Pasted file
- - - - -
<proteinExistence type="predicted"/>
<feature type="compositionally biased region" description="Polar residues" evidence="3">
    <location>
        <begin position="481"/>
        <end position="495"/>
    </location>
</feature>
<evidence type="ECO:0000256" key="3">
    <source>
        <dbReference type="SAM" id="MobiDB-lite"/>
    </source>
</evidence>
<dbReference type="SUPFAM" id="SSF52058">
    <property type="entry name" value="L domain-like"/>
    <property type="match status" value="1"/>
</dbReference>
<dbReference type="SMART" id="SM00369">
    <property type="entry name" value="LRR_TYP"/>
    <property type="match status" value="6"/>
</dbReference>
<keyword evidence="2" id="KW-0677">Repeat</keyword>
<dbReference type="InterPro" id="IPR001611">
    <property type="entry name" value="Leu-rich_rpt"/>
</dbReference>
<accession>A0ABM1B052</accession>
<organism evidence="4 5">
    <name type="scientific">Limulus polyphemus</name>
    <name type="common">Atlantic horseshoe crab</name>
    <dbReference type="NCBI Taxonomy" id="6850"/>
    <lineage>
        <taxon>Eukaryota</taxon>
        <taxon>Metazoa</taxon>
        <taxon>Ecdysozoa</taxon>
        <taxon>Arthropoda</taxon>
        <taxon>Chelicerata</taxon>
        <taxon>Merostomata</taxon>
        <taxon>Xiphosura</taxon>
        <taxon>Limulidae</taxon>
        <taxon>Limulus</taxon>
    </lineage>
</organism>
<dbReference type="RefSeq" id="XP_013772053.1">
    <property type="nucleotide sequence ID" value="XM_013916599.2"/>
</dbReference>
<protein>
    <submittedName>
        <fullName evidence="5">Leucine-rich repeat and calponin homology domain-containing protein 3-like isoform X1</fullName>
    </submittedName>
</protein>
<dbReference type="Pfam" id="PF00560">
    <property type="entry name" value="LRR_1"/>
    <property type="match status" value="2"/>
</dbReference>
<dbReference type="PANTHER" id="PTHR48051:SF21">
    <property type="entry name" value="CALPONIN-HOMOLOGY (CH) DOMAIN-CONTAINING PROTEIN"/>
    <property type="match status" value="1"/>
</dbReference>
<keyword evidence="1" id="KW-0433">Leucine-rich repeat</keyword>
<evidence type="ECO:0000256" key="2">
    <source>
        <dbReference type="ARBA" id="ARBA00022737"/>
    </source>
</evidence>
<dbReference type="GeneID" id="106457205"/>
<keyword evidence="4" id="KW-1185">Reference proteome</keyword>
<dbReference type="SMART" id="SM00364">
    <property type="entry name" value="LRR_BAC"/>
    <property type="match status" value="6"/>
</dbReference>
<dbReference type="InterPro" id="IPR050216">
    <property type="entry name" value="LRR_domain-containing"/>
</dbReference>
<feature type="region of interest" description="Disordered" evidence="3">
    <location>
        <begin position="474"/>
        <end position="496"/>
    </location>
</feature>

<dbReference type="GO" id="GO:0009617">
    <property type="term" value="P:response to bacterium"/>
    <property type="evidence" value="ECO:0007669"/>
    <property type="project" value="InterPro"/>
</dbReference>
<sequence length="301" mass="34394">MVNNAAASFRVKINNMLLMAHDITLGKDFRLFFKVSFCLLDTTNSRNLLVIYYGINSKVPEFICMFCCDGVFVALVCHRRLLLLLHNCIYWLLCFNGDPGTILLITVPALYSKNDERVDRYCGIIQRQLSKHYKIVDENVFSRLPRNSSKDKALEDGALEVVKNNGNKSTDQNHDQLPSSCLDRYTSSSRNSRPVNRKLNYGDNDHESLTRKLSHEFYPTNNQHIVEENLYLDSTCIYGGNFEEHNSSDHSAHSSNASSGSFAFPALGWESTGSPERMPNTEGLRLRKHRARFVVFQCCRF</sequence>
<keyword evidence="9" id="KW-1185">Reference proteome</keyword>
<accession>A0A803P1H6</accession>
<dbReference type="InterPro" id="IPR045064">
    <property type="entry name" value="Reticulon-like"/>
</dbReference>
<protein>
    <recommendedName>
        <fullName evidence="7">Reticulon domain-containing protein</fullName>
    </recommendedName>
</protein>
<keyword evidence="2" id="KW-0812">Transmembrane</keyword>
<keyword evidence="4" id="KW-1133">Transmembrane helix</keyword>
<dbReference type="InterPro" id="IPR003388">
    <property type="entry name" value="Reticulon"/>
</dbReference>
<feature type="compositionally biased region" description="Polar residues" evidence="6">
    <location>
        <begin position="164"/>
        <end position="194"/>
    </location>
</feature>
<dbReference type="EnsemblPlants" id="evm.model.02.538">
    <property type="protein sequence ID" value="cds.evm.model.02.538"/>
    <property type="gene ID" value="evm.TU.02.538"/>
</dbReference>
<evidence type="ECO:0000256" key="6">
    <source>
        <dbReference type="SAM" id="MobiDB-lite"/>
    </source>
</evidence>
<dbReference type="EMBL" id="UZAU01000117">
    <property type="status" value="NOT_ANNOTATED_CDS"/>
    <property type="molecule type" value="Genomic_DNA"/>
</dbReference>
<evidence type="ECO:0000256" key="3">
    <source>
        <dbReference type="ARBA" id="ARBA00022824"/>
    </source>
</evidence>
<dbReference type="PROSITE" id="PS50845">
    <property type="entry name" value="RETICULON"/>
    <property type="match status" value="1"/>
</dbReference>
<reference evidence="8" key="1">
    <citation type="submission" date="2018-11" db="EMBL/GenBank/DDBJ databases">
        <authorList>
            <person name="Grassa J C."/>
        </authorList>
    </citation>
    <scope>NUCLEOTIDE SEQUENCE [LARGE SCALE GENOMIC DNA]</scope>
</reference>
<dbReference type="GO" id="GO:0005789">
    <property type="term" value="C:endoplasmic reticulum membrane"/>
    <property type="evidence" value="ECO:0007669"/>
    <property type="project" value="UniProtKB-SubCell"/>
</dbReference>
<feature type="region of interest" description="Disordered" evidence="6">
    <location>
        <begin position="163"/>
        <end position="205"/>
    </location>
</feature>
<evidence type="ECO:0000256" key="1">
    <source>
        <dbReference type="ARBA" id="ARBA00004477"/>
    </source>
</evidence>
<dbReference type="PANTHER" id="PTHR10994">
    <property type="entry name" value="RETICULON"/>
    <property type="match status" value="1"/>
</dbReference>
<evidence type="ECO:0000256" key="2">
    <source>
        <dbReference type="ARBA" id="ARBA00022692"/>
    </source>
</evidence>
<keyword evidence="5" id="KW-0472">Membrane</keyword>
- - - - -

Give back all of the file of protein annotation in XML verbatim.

<proteinExistence type="predicted"/>
<feature type="compositionally biased region" description="Polar residues" evidence="3">
    <location>
        <begin position="481"/>
        <end position="495"/>
    </location>
</feature>
<evidence type="ECO:0000256" key="3">
    <source>
        <dbReference type="SAM" id="MobiDB-lite"/>
    </source>
</evidence>
<dbReference type="SUPFAM" id="SSF52058">
    <property type="entry name" value="L domain-like"/>
    <property type="match status" value="1"/>
</dbReference>
<dbReference type="SMART" id="SM00369">
    <property type="entry name" value="LRR_TYP"/>
    <property type="match status" value="6"/>
</dbReference>
<keyword evidence="2" id="KW-0677">Repeat</keyword>
<dbReference type="InterPro" id="IPR001611">
    <property type="entry name" value="Leu-rich_rpt"/>
</dbReference>
<accession>A0ABM1B052</accession>
<organism evidence="4 5">
    <name type="scientific">Limulus polyphemus</name>
    <name type="common">Atlantic horseshoe crab</name>
    <dbReference type="NCBI Taxonomy" id="6850"/>
    <lineage>
        <taxon>Eukaryota</taxon>
        <taxon>Metazoa</taxon>
        <taxon>Ecdysozoa</taxon>
        <taxon>Arthropoda</taxon>
        <taxon>Chelicerata</taxon>
        <taxon>Merostomata</taxon>
        <taxon>Xiphosura</taxon>
        <taxon>Limulidae</taxon>
        <taxon>Limulus</taxon>
    </lineage>
</organism>
<dbReference type="RefSeq" id="XP_013772053.1">
    <property type="nucleotide sequence ID" value="XM_013916599.2"/>
</dbReference>
<protein>
    <submittedName>
        <fullName evidence="5">Leucine-rich repeat and calponin homology domain-containing protein 3-like isoform X1</fullName>
    </submittedName>
</protein>
<dbReference type="Pfam" id="PF00560">
    <property type="entry name" value="LRR_1"/>
    <property type="match status" value="2"/>
</dbReference>
<dbReference type="PANTHER" id="PTHR48051:SF21">
    <property type="entry name" value="CALPONIN-HOMOLOGY (CH) DOMAIN-CONTAINING PROTEIN"/>
    <property type="match status" value="1"/>
</dbReference>
<keyword evidence="1" id="KW-0433">Leucine-rich repeat</keyword>
<evidence type="ECO:0000256" key="2">
    <source>
        <dbReference type="ARBA" id="ARBA00022737"/>
    </source>
</evidence>
<dbReference type="GeneID" id="106457205"/>
<keyword evidence="4" id="KW-1185">Reference proteome</keyword>
<dbReference type="SMART" id="SM00364">
    <property type="entry name" value="LRR_BAC"/>
    <property type="match status" value="6"/>
</dbReference>
<dbReference type="InterPro" id="IPR050216">
    <property type="entry name" value="LRR_domain-containing"/>
</dbReference>
<feature type="region of interest" description="Disordered" evidence="3">
    <location>
        <begin position="474"/>
        <end position="496"/>
    </location>
</feature>

<dbReference type="GO" id="GO:0009617">
    <property type="term" value="P:response to bacterium"/>
    <property type="evidence" value="ECO:0007669"/>
    <property type="project" value="InterPro"/>
</dbReference>
<sequence length="301" mass="34394">MVNNAAASFRVKINNMLLMAHDITLGKDFRLFFKVSFCLLDTTNSRNLLVIYYGINSKVPEFICMFCCDGVFVALVCHRRLLLLLHNCIYWLLCFNGDPGTILLITVPALYSKNDERVDRYCGIIQRQLSKHYKIVDENVFSRLPRNSSKDKALEDGALEVVKNNGNKSTDQNHDQLPSSCLDRYTSSSRNSRPVNRKLNYGDNDHESLTRKLSHEFYPTNNQHIVEENLYLDSTCIYGGNFEEHNSSDHSAHSSNASSGSFAFPALGWESTGSPERMPNTEGLRLRKHRARFVVFQCCRF</sequence>
<keyword evidence="9" id="KW-1185">Reference proteome</keyword>
<accession>A0A803P1H6</accession>
<dbReference type="InterPro" id="IPR045064">
    <property type="entry name" value="Reticulon-like"/>
</dbReference>
<protein>
    <recommendedName>
        <fullName evidence="7">Reticulon domain-containing protein</fullName>
    </recommendedName>
</protein>
<keyword evidence="2" id="KW-0812">Transmembrane</keyword>
<keyword evidence="4" id="KW-1133">Transmembrane helix</keyword>
<dbReference type="InterPro" id="IPR003388">
    <property type="entry name" value="Reticulon"/>
</dbReference>
<feature type="compositionally biased region" description="Polar residues" evidence="6">
    <location>
        <begin position="164"/>
        <end position="194"/>
    </location>
</feature>
<dbReference type="EnsemblPlants" id="evm.model.02.538">
    <property type="protein sequence ID" value="cds.evm.model.02.538"/>
    <property type="gene ID" value="evm.TU.02.538"/>
</dbReference>
<evidence type="ECO:0000256" key="6">
    <source>
        <dbReference type="SAM" id="MobiDB-lite"/>
    </source>
</evidence>
<dbReference type="EMBL" id="UZAU01000117">
    <property type="status" value="NOT_ANNOTATED_CDS"/>
    <property type="molecule type" value="Genomic_DNA"/>
</dbReference>
<evidence type="ECO:0000256" key="3">
    <source>
        <dbReference type="ARBA" id="ARBA00022824"/>
    </source>
</evidence>
<dbReference type="PROSITE" id="PS50845">
    <property type="entry name" value="RETICULON"/>
    <property type="match status" value="1"/>
</dbReference>
<reference evidence="8" key="1">
    <citation type="submission" date="2018-11" db="EMBL/GenBank/DDBJ databases">
        <authorList>
            <person name="Grassa J C."/>
        </authorList>
    </citation>
    <scope>NUCLEOTIDE SEQUENCE [LARGE SCALE GENOMIC DNA]</scope>
</reference>
<dbReference type="GO" id="GO:0005789">
    <property type="term" value="C:endoplasmic reticulum membrane"/>
    <property type="evidence" value="ECO:0007669"/>
    <property type="project" value="UniProtKB-SubCell"/>
</dbReference>
<feature type="region of interest" description="Disordered" evidence="6">
    <location>
        <begin position="163"/>
        <end position="205"/>
    </location>
</feature>
<evidence type="ECO:0000256" key="1">
    <source>
        <dbReference type="ARBA" id="ARBA00004477"/>
    </source>
</evidence>
<dbReference type="PANTHER" id="PTHR10994">
    <property type="entry name" value="RETICULON"/>
    <property type="match status" value="1"/>
</dbReference>
<evidence type="ECO:0000256" key="2">
    <source>
        <dbReference type="ARBA" id="ARBA00022692"/>
    </source>
</evidence>
<keyword evidence="5" id="KW-0472">Membrane</keyword>